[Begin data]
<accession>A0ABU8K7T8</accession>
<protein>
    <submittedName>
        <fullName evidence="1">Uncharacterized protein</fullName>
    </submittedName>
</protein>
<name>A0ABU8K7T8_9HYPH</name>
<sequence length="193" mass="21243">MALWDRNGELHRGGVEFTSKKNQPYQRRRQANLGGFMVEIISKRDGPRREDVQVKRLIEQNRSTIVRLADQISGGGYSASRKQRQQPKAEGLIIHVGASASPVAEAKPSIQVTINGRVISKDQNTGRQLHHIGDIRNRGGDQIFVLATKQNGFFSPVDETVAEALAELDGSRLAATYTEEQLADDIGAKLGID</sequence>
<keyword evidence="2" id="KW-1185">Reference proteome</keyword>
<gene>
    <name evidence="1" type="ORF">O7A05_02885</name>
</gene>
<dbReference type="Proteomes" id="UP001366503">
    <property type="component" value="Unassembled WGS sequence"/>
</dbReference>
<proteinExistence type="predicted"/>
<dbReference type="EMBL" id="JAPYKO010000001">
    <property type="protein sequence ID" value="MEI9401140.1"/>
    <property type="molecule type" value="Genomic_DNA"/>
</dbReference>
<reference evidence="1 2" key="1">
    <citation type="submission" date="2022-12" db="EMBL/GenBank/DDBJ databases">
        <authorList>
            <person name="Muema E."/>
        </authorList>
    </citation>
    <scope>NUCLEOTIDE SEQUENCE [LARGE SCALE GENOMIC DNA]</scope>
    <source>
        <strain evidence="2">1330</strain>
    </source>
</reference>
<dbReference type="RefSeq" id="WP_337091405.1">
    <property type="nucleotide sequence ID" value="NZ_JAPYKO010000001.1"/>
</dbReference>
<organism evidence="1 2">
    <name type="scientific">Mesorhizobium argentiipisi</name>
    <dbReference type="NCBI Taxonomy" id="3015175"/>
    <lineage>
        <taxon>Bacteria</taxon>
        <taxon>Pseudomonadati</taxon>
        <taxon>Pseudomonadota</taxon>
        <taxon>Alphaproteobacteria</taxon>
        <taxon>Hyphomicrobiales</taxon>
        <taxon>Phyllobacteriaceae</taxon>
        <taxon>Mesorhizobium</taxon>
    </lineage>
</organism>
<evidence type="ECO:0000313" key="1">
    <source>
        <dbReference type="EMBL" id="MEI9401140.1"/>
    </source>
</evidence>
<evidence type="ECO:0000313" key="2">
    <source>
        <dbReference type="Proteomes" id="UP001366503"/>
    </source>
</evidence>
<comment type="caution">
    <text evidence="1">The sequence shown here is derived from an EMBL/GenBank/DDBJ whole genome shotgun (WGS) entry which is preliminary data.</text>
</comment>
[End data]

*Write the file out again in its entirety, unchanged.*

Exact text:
<accession>A0ABU8K7T8</accession>
<protein>
    <submittedName>
        <fullName evidence="1">Uncharacterized protein</fullName>
    </submittedName>
</protein>
<name>A0ABU8K7T8_9HYPH</name>
<sequence length="193" mass="21243">MALWDRNGELHRGGVEFTSKKNQPYQRRRQANLGGFMVEIISKRDGPRREDVQVKRLIEQNRSTIVRLADQISGGGYSASRKQRQQPKAEGLIIHVGASASPVAEAKPSIQVTINGRVISKDQNTGRQLHHIGDIRNRGGDQIFVLATKQNGFFSPVDETVAEALAELDGSRLAATYTEEQLADDIGAKLGID</sequence>
<keyword evidence="2" id="KW-1185">Reference proteome</keyword>
<gene>
    <name evidence="1" type="ORF">O7A05_02885</name>
</gene>
<dbReference type="Proteomes" id="UP001366503">
    <property type="component" value="Unassembled WGS sequence"/>
</dbReference>
<proteinExistence type="predicted"/>
<dbReference type="EMBL" id="JAPYKO010000001">
    <property type="protein sequence ID" value="MEI9401140.1"/>
    <property type="molecule type" value="Genomic_DNA"/>
</dbReference>
<reference evidence="1 2" key="1">
    <citation type="submission" date="2022-12" db="EMBL/GenBank/DDBJ databases">
        <authorList>
            <person name="Muema E."/>
        </authorList>
    </citation>
    <scope>NUCLEOTIDE SEQUENCE [LARGE SCALE GENOMIC DNA]</scope>
    <source>
        <strain evidence="2">1330</strain>
    </source>
</reference>
<dbReference type="RefSeq" id="WP_337091405.1">
    <property type="nucleotide sequence ID" value="NZ_JAPYKO010000001.1"/>
</dbReference>
<organism evidence="1 2">
    <name type="scientific">Mesorhizobium argentiipisi</name>
    <dbReference type="NCBI Taxonomy" id="3015175"/>
    <lineage>
        <taxon>Bacteria</taxon>
        <taxon>Pseudomonadati</taxon>
        <taxon>Pseudomonadota</taxon>
        <taxon>Alphaproteobacteria</taxon>
        <taxon>Hyphomicrobiales</taxon>
        <taxon>Phyllobacteriaceae</taxon>
        <taxon>Mesorhizobium</taxon>
    </lineage>
</organism>
<evidence type="ECO:0000313" key="1">
    <source>
        <dbReference type="EMBL" id="MEI9401140.1"/>
    </source>
</evidence>
<evidence type="ECO:0000313" key="2">
    <source>
        <dbReference type="Proteomes" id="UP001366503"/>
    </source>
</evidence>
<comment type="caution">
    <text evidence="1">The sequence shown here is derived from an EMBL/GenBank/DDBJ whole genome shotgun (WGS) entry which is preliminary data.</text>
</comment>